This Irregularity Has Been Recorded


Doctor Who frequently did stories which critiqued capitalism to one degree or another.  But there's an interesting dialectical twist to this, which is that it usually cloaked such critiques in the aesthetics of (for want of a better term) 'totalitarianism'.

It begins, arguably, with 'The Macra Terror'... though so much of what that story does 'first' is actually just being done openly and consciously for the first time.  Other examples include (most graphically) 'The Sun Makers', 'Vengeance on Varos', and 'The Happiness Patrol'.  I'd argue for a few others to go on the list, but these are the most obvious examples.  'The Beast Below' carried on the tradition, as did 'Gridlock' before it (albeit mutedly).  Yet many of these stories have been subject to readings which interpret them as right-wing and/or libertarian attacks on aspects of socialism and/or statism (often assumed to be synonymous).  I might even (overall) support such a reading in some cases.  'The Beast Below', for example, is a story which critiques aspects of the capitalist world, but which (to my mind) ends up supplying more alibis than indictments - partially through its use of totalitarian/statist tropes.  I think the thing that leaves them open to such readings is their 'totalitarian' aesthetic.  The (myopic, ideologically-distorted) view of socialism which sees it as inherently coercive and statist can grab hold of the aesthetically magnified symbols of statism which litter these stories.

I think this tendency to wrap critiques of capitalism in totalitarian aesthetics comes from the influence of the Nigel Kneale / Rudolph Cartier TV version of Nineteen Eighty-Four, which starred Peter Cushing.

 Stylistically, this production appears to have been deeply influential to the rising generation of programme-makers who would write and design Doctor Who in the 60s.  The totalitarian affect pioneered visually in that production gets embedded in Doctor Who's internal semiotic repertoire as a stock way of expressing worries about social freedom.

This isn't surprising at all, since the aesthetics of totalitarianism have proven a popular and enduring way of expressing such worries in the wider culture, as the proliferation of SF dystopias has shown.  They're now almost a basic, fallback position for YA books and films.

But we need to do more than just gesture to a particularly influential production.  That's not enough.  It's not an explanation.  You can't just say 'this production here was influential'.  That's just begging the question.  The real question is: why was it influential?  What was it about it that made its aesthetics stick so hard?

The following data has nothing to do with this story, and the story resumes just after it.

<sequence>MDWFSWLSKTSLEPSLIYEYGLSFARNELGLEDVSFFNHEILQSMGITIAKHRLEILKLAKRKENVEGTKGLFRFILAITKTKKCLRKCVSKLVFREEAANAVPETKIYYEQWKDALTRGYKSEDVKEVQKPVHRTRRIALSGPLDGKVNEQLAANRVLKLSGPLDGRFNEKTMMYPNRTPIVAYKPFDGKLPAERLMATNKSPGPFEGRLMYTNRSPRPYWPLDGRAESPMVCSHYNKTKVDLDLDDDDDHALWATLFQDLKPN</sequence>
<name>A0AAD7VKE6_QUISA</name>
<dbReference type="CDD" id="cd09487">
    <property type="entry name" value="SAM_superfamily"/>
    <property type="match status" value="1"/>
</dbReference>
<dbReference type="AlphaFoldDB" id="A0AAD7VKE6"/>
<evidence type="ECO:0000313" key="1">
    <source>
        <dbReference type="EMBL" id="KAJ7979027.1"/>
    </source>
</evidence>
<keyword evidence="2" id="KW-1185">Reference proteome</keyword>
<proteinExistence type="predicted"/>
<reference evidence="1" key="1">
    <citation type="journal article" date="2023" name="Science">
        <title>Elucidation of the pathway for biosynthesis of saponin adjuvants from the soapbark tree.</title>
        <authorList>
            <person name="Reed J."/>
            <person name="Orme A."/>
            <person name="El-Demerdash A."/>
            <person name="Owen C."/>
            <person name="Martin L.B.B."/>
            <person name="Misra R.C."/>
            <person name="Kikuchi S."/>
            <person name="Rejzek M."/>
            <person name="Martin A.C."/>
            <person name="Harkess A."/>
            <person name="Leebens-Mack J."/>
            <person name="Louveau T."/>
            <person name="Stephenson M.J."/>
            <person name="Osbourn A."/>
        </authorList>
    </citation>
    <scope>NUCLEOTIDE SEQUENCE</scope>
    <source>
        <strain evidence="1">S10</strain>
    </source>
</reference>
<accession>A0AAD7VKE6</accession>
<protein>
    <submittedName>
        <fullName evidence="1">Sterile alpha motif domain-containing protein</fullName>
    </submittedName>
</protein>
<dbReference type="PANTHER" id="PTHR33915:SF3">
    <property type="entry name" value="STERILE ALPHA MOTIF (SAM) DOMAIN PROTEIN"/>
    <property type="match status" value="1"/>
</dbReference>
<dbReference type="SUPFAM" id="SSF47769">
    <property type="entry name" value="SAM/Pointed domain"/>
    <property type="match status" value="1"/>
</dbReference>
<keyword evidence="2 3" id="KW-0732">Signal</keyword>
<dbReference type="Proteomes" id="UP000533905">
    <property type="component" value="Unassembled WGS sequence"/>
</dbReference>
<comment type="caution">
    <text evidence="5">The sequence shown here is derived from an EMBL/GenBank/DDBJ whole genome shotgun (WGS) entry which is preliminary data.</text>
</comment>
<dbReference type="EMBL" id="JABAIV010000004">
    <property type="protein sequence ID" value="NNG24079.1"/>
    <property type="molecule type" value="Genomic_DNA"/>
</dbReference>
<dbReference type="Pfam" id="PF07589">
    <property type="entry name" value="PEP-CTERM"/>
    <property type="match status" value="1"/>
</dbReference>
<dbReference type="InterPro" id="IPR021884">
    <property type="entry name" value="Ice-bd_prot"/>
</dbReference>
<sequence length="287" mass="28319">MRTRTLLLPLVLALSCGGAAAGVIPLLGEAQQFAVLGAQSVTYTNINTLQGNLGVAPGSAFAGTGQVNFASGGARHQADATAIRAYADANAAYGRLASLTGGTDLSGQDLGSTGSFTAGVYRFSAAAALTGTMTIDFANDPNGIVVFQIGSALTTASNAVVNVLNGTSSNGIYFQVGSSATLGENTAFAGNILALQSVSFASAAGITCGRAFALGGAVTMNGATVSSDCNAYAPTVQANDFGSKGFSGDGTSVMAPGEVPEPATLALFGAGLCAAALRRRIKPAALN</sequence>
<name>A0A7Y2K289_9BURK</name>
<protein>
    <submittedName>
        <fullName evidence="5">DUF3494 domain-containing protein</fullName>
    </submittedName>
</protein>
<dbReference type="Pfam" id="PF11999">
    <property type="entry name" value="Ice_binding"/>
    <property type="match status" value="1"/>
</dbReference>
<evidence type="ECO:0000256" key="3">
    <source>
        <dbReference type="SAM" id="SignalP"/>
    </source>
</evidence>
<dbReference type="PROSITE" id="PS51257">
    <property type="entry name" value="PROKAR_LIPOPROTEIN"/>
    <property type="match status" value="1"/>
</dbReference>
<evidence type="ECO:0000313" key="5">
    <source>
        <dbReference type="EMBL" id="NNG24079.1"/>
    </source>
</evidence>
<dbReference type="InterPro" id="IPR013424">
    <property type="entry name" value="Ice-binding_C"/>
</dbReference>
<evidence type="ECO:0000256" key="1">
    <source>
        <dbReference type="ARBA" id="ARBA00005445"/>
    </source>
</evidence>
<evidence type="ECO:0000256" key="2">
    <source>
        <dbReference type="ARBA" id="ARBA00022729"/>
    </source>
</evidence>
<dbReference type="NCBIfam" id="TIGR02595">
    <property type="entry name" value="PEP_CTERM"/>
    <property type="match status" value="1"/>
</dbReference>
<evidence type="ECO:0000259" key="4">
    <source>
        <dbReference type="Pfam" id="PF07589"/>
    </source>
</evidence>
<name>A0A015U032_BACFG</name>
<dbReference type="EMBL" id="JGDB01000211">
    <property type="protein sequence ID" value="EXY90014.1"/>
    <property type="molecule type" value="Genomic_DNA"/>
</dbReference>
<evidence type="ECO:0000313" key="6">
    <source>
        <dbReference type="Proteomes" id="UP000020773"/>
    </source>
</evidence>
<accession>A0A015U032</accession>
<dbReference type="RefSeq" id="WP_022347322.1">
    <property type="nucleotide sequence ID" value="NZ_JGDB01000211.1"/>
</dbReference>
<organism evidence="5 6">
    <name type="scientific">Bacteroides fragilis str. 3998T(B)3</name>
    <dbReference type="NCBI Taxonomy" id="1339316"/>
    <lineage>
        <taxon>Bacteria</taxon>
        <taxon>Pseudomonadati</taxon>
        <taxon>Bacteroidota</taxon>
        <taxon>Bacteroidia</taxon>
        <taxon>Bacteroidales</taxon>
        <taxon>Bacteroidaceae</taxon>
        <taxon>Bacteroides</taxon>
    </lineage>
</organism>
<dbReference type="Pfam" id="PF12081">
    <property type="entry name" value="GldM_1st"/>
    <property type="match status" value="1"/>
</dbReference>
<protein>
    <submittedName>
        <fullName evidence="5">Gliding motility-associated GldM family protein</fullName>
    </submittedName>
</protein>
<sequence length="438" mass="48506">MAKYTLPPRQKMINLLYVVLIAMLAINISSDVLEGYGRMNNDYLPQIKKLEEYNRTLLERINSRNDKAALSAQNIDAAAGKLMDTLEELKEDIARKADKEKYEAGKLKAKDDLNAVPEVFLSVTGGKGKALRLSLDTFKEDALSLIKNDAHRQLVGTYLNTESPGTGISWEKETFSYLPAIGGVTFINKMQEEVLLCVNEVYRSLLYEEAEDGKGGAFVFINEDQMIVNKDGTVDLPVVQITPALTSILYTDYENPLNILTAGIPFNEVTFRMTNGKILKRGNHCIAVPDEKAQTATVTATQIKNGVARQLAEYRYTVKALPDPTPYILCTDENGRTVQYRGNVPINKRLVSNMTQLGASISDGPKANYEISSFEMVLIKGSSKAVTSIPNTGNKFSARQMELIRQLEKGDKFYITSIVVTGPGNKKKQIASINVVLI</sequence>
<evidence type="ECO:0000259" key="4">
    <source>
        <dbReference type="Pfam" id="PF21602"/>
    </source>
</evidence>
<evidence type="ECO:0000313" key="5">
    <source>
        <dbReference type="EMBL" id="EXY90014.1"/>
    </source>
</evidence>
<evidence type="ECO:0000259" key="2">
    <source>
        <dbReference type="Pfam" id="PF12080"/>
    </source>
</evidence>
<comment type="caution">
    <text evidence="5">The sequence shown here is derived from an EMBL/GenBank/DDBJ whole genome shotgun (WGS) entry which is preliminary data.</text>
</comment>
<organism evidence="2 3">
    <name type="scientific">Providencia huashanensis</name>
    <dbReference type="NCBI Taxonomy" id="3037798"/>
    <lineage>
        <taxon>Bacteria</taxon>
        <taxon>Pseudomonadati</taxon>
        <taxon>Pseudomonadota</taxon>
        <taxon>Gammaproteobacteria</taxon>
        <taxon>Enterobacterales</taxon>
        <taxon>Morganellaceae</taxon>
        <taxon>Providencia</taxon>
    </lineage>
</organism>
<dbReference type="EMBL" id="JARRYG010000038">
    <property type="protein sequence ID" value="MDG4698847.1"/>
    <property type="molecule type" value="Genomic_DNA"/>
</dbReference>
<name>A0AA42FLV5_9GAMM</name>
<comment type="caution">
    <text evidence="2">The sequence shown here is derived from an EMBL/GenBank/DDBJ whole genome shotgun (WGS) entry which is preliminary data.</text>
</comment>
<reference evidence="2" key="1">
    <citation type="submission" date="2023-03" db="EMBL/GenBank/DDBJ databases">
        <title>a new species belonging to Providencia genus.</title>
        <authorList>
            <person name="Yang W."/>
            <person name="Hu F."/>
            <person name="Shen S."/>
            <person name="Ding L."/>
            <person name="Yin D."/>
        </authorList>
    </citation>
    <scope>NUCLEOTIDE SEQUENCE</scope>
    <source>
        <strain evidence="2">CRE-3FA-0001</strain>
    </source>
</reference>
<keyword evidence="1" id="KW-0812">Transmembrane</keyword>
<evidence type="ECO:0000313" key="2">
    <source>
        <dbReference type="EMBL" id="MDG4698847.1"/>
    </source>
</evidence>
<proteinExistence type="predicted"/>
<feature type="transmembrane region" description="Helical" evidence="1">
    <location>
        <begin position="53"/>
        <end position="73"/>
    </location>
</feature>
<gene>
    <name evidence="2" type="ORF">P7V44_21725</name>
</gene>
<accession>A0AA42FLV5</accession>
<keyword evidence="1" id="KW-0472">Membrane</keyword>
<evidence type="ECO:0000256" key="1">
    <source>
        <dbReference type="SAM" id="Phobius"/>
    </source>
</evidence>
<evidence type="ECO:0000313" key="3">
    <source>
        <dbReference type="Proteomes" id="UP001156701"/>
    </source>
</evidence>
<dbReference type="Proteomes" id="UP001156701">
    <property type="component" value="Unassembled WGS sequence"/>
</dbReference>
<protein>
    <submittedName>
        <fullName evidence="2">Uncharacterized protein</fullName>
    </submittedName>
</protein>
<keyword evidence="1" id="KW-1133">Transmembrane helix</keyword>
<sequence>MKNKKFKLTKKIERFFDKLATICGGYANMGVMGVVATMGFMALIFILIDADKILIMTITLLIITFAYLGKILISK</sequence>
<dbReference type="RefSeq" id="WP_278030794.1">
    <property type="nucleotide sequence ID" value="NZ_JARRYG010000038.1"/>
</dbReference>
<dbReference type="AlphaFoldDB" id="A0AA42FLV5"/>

I think the answer actually lies back in the book.  Much of the horror of the book is the everyday horror of squalor - whether it be the squalor of coldness and dirt and forced 'healthiness', or the moral squalor of everyday ideological management.  Orwell gets the former from his experiences of public school (which he wrote about elsewhere with loathing) and the latter from his experiences of working within the BBC.  Even Newspeak is derived from work he did for the BBC World Service in India.  The book is also obsessed with the horror of poverty, whether it be the relative poverty of the lower middle classes scraping by in an austere world of rations and shortages, or the more absolute poverty of the proletariat.

Oceania is a howl of disgust at the world Orwell came from as much as it's a parodic howl of fear at the rise of totalitarianism.  In his gorge, he felt the nauseating similarity of the collectivist oligarchies of public school, British imperial police, BBC, and Stalinist Party.  Indeed, part of how he was able to speculate so accurately about what it was like to live in Stalinist societies is owing to his experiences of living within hierarchical structures of coercion within his own society.  He sees the sanctimonious regulation of life within totalitarian structures like the Stalinist Party clearly because they chime with his experiences of public school and bourgeois middle-class life.  Exactly the resonance which attracted so many British middle-class intellectuals to Stalinist organisation repelled Orwell.  He runs like fuck while they happily reintegrate... and yet he is irresistibly drawn to write about it.  (A powerful psychological substrata in Orwell's work is a feeling of irrisistible attraction to things that horrify.)

It's not hard to see how the kinds of neurotic feelings of attraction/repulsion which animated Orwell might also animate a later generation of educated, British BBC men, usually from some level of the middle class, and often themselves public school educated.

Robert Holmes in particular (writer of, most pertinently for this essay, 'The Krotons', 'The Sun Makers','The Deadly Assassin' and 'The Caves of Androzani') has peculiar echoes of Orwell.  He was in Burma during the war and was then a policeman before he worked for the BBC.  Orwell was a colonial policeman in Burma before he worked for the BBC.  I don't know if Holmes went to public school (nobody - not even his biographer - seems to know where he went to school), but he certainly endured army life and Hendon Police College.

Ian Stuart Black, author of 'The Macra Terror', attended Daniel Stewart's College in Edinburgh.

He then joined the RAF at the outbreak of World War II and worked in intelligence in the Middle East.

I'm not saying Black loathed public school and the RAF.  I don't know how he felt about them.  What I'm saying is that he's an example of a BBC man of that generation, and he lived in hierarchical structures similar to the ones Orwell lived in, owing to their similar class positions and careers.

But we need to go a little deeper still.

Why does Nineteen Eighty-Four, when rendered as a TV show by the BBC, come to wield such influence?  It must be more than the fact that the book's depiction of cold showers, hectoring compulsary P.E., pious sanctimony, and ideologically-drenched clerical work, resonated with a bunch of the corporation's talented hacks.